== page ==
18. Do you see how this leads to the opposite of Rand's conclusion? If I mix my labor and my production with the space above my parcel of land, if I construct a house in that space, if I grow trees that occupy that space, if I put my car and my furniture and my food in that space, if I live in that space, then I own it, and the broadcaster has no right to use it without my permission--by a production theory of property rights.
  19. I forgot to answer this question. Now that I'm thinking about it, there's nothing to say. Read the next post after the one you quoted, from 2046. That has all the answers you need.
  20. Oh, just Windows Live Movie Maker for video editing. Picasa for photos. I record myself with the Lexus Audio Editor app on my phone. Eiuol records on his desktop mic, I think. And now we're using Skype to record a phone chat segment.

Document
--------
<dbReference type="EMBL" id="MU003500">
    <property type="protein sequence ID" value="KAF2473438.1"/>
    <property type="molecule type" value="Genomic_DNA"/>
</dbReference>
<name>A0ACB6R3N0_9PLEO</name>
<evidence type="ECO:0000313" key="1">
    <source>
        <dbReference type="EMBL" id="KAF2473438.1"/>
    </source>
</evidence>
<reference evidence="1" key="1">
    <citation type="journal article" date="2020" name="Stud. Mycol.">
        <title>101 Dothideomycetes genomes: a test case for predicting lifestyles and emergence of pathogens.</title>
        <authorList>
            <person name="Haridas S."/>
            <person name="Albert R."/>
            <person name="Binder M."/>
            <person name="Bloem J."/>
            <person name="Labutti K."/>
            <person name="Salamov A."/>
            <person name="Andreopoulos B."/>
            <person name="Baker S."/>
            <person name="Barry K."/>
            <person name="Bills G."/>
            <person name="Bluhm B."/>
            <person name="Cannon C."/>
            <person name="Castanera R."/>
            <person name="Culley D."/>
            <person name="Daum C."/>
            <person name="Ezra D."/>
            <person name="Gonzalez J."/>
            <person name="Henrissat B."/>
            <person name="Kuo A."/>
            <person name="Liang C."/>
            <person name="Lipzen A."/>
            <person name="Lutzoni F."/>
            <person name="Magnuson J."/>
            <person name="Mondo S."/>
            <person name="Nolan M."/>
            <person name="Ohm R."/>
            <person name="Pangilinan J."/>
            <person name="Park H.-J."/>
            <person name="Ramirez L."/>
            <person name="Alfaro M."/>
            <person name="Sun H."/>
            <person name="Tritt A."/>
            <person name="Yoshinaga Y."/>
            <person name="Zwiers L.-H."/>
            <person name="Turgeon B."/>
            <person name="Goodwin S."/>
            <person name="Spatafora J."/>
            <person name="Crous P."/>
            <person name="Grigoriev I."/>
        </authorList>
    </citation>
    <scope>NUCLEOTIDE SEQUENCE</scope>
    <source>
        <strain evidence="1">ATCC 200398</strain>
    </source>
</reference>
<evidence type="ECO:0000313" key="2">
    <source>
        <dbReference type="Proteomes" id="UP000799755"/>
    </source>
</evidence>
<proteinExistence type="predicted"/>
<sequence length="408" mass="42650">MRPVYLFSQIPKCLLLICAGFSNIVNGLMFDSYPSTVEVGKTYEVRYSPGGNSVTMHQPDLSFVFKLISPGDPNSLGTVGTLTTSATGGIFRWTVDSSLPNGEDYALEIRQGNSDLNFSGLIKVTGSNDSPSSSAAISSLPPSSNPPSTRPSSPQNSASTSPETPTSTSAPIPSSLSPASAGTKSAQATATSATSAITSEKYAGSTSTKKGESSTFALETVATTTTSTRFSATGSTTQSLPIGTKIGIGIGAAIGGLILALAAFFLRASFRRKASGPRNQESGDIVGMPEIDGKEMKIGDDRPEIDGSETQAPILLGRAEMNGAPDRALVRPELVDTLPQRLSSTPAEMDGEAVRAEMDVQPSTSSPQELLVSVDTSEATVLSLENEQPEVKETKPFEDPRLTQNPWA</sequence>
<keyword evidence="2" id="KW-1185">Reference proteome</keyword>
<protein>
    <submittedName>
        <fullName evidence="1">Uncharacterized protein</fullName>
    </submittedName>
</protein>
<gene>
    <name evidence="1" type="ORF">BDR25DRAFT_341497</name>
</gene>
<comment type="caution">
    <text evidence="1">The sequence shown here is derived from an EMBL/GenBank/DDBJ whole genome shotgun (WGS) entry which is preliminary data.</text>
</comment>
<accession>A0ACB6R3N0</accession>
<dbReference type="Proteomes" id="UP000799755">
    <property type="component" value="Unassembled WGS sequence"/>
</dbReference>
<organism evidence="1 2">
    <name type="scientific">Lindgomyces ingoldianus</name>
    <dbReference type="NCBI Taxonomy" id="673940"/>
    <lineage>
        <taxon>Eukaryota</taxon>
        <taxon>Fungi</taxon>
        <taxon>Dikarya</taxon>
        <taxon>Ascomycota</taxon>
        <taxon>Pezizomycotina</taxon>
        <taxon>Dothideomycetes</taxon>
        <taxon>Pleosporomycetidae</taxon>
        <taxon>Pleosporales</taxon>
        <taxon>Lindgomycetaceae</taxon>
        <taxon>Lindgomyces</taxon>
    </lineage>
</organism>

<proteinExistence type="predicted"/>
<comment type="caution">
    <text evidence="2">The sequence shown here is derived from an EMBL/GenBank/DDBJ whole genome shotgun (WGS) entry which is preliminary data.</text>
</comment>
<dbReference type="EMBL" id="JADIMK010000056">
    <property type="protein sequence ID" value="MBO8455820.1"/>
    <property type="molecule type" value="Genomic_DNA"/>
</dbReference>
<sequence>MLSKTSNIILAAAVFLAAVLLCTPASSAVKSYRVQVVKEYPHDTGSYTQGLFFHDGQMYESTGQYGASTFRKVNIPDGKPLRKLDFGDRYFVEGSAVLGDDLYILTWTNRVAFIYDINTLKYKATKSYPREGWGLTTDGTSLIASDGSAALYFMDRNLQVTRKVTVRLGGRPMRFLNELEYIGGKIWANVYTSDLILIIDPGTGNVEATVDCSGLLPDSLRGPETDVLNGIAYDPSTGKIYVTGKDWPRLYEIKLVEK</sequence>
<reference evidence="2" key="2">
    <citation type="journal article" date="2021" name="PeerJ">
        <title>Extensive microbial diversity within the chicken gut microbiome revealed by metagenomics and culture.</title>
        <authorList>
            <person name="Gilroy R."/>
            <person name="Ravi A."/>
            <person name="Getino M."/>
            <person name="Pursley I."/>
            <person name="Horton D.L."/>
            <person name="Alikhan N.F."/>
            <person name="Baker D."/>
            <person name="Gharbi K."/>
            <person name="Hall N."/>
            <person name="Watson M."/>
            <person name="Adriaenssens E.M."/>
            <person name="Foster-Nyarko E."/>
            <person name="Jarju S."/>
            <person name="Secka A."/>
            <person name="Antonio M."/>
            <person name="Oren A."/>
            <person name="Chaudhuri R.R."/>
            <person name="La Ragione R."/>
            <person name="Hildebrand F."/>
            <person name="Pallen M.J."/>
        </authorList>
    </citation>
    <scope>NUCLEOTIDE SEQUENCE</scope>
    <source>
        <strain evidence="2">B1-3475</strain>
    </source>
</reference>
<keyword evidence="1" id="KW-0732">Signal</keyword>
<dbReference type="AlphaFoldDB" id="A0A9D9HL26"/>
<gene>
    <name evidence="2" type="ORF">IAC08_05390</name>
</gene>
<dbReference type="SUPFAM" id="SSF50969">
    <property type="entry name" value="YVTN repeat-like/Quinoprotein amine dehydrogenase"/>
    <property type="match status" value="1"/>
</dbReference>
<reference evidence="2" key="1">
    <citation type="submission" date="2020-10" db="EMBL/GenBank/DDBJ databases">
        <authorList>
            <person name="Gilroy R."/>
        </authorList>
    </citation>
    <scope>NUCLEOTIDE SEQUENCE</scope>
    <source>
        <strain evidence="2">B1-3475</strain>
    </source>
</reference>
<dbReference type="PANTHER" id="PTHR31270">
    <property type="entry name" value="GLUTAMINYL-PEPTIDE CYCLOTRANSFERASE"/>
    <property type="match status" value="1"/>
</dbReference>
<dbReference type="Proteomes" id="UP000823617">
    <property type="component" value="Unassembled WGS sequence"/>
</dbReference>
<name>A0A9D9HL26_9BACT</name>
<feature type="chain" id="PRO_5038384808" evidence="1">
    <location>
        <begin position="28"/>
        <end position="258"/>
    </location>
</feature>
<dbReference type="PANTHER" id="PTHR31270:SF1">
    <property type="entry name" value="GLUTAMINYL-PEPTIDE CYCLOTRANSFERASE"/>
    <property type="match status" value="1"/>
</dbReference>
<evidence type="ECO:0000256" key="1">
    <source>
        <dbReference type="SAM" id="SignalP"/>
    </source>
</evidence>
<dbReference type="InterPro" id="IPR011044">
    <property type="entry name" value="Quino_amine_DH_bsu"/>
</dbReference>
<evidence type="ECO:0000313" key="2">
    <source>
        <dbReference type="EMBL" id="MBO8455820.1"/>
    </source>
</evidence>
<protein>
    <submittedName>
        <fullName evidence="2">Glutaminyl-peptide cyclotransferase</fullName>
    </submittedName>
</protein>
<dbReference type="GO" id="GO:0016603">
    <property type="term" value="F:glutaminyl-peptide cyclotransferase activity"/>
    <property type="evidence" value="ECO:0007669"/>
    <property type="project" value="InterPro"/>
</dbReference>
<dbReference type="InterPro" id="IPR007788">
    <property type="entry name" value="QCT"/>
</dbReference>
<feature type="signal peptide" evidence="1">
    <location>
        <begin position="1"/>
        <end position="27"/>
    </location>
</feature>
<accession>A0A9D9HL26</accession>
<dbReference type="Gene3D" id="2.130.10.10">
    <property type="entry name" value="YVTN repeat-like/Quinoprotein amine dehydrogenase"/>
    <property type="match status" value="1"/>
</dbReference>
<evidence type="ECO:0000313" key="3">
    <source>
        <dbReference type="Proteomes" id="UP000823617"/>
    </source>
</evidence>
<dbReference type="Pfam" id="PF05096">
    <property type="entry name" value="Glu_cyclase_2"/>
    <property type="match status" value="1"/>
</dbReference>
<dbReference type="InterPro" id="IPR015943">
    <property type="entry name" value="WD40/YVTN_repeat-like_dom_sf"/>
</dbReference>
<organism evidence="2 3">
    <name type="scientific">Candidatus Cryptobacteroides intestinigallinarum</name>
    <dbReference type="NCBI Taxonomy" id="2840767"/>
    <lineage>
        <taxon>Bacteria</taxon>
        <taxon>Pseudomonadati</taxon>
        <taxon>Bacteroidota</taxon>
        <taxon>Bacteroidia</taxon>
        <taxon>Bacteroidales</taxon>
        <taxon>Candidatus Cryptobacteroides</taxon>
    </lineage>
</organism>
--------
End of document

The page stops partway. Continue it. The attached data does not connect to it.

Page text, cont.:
21. Nonsense. The value of discussion is to work out things... not to bandy about things one has already worked out. You belong here as you are. First, I only attributed rationalists with such a motive... there are many scientists who do not fall into that category... Second, I was mostly being colorful, in reality the mistake is an honest one, especially for rationalists, although being fooled by the fool who fools himself creates the same result only by a slightly different route. My point is that the sham evaporates when you see the simplicity and the mechanistic brute force of fake intelligence.. I agree that until we understand consciousness when we look at a real intelligence it will be baffling but once we have a science of consciousness we’ll be able to identify its fundamentals. I do agree with most of what you say and perhaps now believe we are in agreement in principle. I’ll not concede but state (i was never in disagreement with you on this) that the thing I think you see is that things are what’s they are and the properties they exhibit, how they act etc is in accordance with their nature. This is solid Objectivism... in principle and in reality the fake behemoth will never exhibit everything a real consciousness does... the PRACTICAL problem with a text interface is that it is an EXCEEDINGLY poor instrument for identification of things in reality. Only a real Monet would look like a Monet to an expert under bright lights and close up... enough for people to pay Via Sotheby’s millions based on that assessment of reality. But a common person wearing a partial blindfold at 100 feet in a dimly lit room?... well now that’s not a fair test is it?